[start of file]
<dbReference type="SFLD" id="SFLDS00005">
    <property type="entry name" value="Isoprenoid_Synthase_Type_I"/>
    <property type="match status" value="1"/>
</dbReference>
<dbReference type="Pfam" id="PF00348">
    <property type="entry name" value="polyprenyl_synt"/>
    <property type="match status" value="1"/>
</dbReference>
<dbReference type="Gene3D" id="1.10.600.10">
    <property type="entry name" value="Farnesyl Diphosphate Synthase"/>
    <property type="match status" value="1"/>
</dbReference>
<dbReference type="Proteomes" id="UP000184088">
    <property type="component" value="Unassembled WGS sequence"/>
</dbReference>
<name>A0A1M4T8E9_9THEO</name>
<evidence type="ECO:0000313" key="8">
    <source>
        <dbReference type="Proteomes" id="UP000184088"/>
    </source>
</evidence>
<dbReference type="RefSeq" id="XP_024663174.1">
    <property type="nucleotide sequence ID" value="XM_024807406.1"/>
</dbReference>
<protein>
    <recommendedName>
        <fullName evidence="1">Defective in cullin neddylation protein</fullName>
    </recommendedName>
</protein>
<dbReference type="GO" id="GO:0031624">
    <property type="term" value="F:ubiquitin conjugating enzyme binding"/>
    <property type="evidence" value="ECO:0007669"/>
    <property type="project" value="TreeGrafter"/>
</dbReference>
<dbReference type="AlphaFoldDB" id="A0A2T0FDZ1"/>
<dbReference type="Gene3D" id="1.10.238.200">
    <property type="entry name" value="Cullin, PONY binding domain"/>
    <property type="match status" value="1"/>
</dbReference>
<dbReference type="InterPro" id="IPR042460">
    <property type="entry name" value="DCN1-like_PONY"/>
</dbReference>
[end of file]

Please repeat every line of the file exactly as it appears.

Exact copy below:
<dbReference type="SFLD" id="SFLDS00005">
    <property type="entry name" value="Isoprenoid_Synthase_Type_I"/>
    <property type="match status" value="1"/>
</dbReference>
<dbReference type="Pfam" id="PF00348">
    <property type="entry name" value="polyprenyl_synt"/>
    <property type="match status" value="1"/>
</dbReference>
<dbReference type="Gene3D" id="1.10.600.10">
    <property type="entry name" value="Farnesyl Diphosphate Synthase"/>
    <property type="match status" value="1"/>
</dbReference>
<dbReference type="Proteomes" id="UP000184088">
    <property type="component" value="Unassembled WGS sequence"/>
</dbReference>
<name>A0A1M4T8E9_9THEO</name>
<evidence type="ECO:0000313" key="8">
    <source>
        <dbReference type="Proteomes" id="UP000184088"/>
    </source>
</evidence>
<dbReference type="RefSeq" id="XP_024663174.1">
    <property type="nucleotide sequence ID" value="XM_024807406.1"/>
</dbReference>
<protein>
    <recommendedName>
        <fullName evidence="1">Defective in cullin neddylation protein</fullName>
    </recommendedName>
</protein>
<dbReference type="GO" id="GO:0031624">
    <property type="term" value="F:ubiquitin conjugating enzyme binding"/>
    <property type="evidence" value="ECO:0007669"/>
    <property type="project" value="TreeGrafter"/>
</dbReference>
<dbReference type="AlphaFoldDB" id="A0A2T0FDZ1"/>
<dbReference type="Gene3D" id="1.10.238.200">
    <property type="entry name" value="Cullin, PONY binding domain"/>
    <property type="match status" value="1"/>
</dbReference>
<dbReference type="InterPro" id="IPR042460">
    <property type="entry name" value="DCN1-like_PONY"/>
</dbReference>